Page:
If you’ve been collecting DVDs, VHS tapes, and CDs and kept them in great condition, you should look at these two charts above and smile. Your hypothesis has played out perfectly. A market that was once flooded with supply, much like the unopened 1952 Topps cards stacked in a Brooklyn warehouse, has just been decimated.
I admit to missing the boat on this one. After tossing so many DVDs, VHS tapes, and CDs in the trash, I couldn’t see the light. I didn’t see the trend like a true collector, but I do now.
Collecting VHS Movies
So you’ve decided movie collecting might deserve some further thought. As the Academy of Motion Picture Arts and Sciences would say, let me offer these ideas, “For Your Consideration.”
There’s increasing interest in collecting movies in VHS format. Not only the VHS movies themselves but the VHS players. History books identify these VHS players as VCRs, for those who have never actually seen one in action. Instead of explaining why people would want to collect VHS movies, I’d rather share this exchange I found from a Reddit post three years ago. It makes my point perfectly. Collecting movies on VHS is coming back in a big way, and these Redditors are right on top of it.
The Retro Network podcast breaks down collecting movies in VHS format. There’s endless nostalgia to discuss by combining 1980s culture, classic movies, and evolving technology. Anyone who lived through these times will remember the stories, and if you were born after the 80s, it’s your duty to familiarize yourself with one of the best decades in the history of the world. It’s an entertaining podcast I’d recommend checking out.
Collecting Blueray DVD’s
Like I said earlier, some people have been die-hard physical media collectors since day one. While everyone laughed at them and thought they were crazy for buying DVDs you could easily stream with the tap of an iPhone, these collectors could see the long-term potential.
Collecting movies in Blueray DVD format is one of the best ways to begin your physical media collection. The Blueray DVD is an incredibly crisp and clear viewing experience. So is streaming – you might say. The big drawback to streaming 4K is you need the right internet speed to enjoy those clear images. Blueray DVDs require zero bandwidth. It’s always there for you, clear as can be.
What is a Steelbook?
A Steelbook DVD movie comes in a high-quality metal case with premium artwork displayed on the front cover. For collectors, these are especially desirable because they are created in a limited quantity and usually sell-out as fast as they are released to retail vendors. Resale values on eBay list many Steelbook DVDs in the hundreds and even thousands of dollars, depending on the condition and the title.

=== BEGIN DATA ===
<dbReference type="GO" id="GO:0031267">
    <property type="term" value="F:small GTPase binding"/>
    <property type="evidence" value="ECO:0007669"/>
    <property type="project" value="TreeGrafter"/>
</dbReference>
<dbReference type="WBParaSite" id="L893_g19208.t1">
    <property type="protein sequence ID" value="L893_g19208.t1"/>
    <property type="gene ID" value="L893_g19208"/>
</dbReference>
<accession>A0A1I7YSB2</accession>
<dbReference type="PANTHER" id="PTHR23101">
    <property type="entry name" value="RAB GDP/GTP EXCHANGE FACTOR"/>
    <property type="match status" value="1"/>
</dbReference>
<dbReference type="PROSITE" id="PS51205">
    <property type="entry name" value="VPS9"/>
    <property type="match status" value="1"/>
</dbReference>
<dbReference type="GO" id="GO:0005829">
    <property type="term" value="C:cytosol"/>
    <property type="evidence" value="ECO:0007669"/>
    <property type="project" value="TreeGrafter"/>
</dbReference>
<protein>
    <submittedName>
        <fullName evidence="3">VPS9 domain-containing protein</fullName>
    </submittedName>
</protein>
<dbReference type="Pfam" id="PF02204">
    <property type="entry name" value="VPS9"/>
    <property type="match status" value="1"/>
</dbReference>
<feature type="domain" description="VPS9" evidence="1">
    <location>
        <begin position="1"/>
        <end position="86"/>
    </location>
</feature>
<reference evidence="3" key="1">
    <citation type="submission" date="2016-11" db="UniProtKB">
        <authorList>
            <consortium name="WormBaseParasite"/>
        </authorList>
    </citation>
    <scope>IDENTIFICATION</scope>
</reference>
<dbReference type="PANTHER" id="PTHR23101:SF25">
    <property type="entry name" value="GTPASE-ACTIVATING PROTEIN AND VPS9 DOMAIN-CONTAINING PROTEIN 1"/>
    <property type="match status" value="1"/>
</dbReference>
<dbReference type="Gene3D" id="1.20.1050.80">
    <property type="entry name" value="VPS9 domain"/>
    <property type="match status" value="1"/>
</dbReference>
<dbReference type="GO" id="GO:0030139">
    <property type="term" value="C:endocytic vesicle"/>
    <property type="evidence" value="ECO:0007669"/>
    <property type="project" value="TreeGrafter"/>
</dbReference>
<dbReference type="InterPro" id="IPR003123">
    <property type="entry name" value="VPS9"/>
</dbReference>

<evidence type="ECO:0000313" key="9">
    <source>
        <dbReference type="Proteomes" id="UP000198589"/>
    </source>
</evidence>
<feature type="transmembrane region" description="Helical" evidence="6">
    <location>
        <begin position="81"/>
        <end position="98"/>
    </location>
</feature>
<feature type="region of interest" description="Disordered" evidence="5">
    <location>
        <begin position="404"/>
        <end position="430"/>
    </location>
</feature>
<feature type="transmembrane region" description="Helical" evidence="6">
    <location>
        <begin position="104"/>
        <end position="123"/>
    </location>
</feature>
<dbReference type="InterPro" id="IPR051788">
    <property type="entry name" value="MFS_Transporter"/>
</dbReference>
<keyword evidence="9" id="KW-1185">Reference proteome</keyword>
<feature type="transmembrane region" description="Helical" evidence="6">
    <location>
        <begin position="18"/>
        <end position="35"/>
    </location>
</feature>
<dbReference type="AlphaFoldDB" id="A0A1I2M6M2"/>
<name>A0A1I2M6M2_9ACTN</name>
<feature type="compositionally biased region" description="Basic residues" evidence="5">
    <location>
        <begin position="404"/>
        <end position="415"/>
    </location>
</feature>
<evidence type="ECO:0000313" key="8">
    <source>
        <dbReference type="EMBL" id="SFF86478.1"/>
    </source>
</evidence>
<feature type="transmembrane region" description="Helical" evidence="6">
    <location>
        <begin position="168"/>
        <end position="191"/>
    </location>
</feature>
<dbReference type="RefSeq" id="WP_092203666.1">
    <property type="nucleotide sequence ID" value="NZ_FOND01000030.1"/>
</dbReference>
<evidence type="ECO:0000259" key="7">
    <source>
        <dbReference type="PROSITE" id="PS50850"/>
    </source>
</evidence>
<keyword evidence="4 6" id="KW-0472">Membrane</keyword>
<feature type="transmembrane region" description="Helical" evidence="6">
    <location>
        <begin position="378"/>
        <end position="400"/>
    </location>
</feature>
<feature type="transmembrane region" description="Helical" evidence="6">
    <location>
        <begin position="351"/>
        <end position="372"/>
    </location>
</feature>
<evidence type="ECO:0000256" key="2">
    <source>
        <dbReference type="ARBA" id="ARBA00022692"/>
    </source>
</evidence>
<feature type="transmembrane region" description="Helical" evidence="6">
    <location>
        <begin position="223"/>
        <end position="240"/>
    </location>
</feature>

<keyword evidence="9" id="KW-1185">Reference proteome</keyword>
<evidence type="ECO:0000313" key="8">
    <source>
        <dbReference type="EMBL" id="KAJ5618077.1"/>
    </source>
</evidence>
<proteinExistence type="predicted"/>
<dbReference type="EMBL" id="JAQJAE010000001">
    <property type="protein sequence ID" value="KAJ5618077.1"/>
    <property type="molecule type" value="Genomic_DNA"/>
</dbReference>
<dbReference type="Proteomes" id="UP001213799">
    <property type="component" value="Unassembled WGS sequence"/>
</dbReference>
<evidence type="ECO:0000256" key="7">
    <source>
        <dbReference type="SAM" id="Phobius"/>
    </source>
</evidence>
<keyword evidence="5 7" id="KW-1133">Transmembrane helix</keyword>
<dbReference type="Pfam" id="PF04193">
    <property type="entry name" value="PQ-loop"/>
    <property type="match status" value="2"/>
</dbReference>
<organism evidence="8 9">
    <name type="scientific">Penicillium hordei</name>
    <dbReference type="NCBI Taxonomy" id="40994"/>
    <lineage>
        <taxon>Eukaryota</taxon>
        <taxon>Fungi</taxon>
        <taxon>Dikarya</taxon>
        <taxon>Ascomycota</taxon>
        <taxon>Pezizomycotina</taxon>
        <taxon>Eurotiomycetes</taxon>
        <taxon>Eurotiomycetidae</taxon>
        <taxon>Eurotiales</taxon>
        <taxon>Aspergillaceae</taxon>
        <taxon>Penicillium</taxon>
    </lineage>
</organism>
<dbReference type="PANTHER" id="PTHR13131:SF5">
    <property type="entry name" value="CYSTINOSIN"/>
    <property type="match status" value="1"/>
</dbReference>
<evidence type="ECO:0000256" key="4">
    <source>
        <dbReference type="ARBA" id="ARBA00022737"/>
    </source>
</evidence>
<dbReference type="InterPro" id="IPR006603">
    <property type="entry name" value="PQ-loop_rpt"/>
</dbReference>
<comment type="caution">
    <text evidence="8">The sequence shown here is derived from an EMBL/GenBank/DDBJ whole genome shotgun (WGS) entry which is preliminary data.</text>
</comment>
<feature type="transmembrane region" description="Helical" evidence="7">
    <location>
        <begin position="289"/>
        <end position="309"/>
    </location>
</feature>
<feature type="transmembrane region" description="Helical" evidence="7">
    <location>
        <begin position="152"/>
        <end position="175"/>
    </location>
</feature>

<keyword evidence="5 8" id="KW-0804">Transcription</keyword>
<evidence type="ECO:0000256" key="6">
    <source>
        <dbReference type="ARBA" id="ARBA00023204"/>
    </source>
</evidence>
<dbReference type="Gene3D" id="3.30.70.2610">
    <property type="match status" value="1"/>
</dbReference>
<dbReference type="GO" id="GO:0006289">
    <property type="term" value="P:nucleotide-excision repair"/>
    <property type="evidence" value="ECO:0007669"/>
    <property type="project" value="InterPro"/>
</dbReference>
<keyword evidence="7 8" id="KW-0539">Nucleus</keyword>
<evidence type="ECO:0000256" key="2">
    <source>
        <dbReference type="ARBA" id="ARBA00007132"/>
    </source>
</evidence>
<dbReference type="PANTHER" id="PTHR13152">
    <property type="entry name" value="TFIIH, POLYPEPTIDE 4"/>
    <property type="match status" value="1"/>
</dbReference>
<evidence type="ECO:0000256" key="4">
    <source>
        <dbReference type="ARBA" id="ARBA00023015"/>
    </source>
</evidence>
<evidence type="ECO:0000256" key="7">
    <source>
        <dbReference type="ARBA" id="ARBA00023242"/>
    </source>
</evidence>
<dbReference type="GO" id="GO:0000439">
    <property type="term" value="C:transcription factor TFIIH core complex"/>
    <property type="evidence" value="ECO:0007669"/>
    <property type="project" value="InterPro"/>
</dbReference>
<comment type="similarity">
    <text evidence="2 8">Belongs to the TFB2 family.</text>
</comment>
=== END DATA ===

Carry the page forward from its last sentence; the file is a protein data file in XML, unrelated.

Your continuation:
Collecting Movies With The Criterion Collection
Since 1984, the Criterion Collection has been committed to presenting movies with state-of-the-art restorations and special features for a deeper appreciation of the art of filmmaking.
Purchasing DVDs from the Criterion Collection is a way to guarantee you are buying the movie the way the creators had wished it to be presented. Since their first release of Citizen Kane and King Kong on laserdisc in 1984, the Criterion Collection has been working closely with filmmakers to ensure the preservation of the movie’s original intent and expression.
Naturally, DVDs by the Criterion Collection are some of the most desirable by movie fans and collectors. But not every movie exists from Criterion. The process of getting rights to release the movie can take years. Once film owners grant Criterion the rights to release a movie, they begin their work and eventually distribute the DVD. Buying Criterion DVDs is another excellent way to begin collecting movies.
What Inning Are We In?
While fractional ownership and investing platforms such as Rally have featured Nintendo and Playstation games for investment, they have yet to feature original DVDs and VHS tapes. With values skyrocketing for certain rare titles, I wouldn’t be surprised to see something like this offered on a fractional share platform in the near future.
There’s a possibility that collecting movies is a wave that is just beginning to form and still miles from shore. Investors love to ask the question, “What inning are we in?” while contemplating a recent trend or phase in markets. Don’t panic; if you’re interested in collecting movies, VHS, DVDs, cassettes, and compact disks, there are only two outs in the top of the first inning.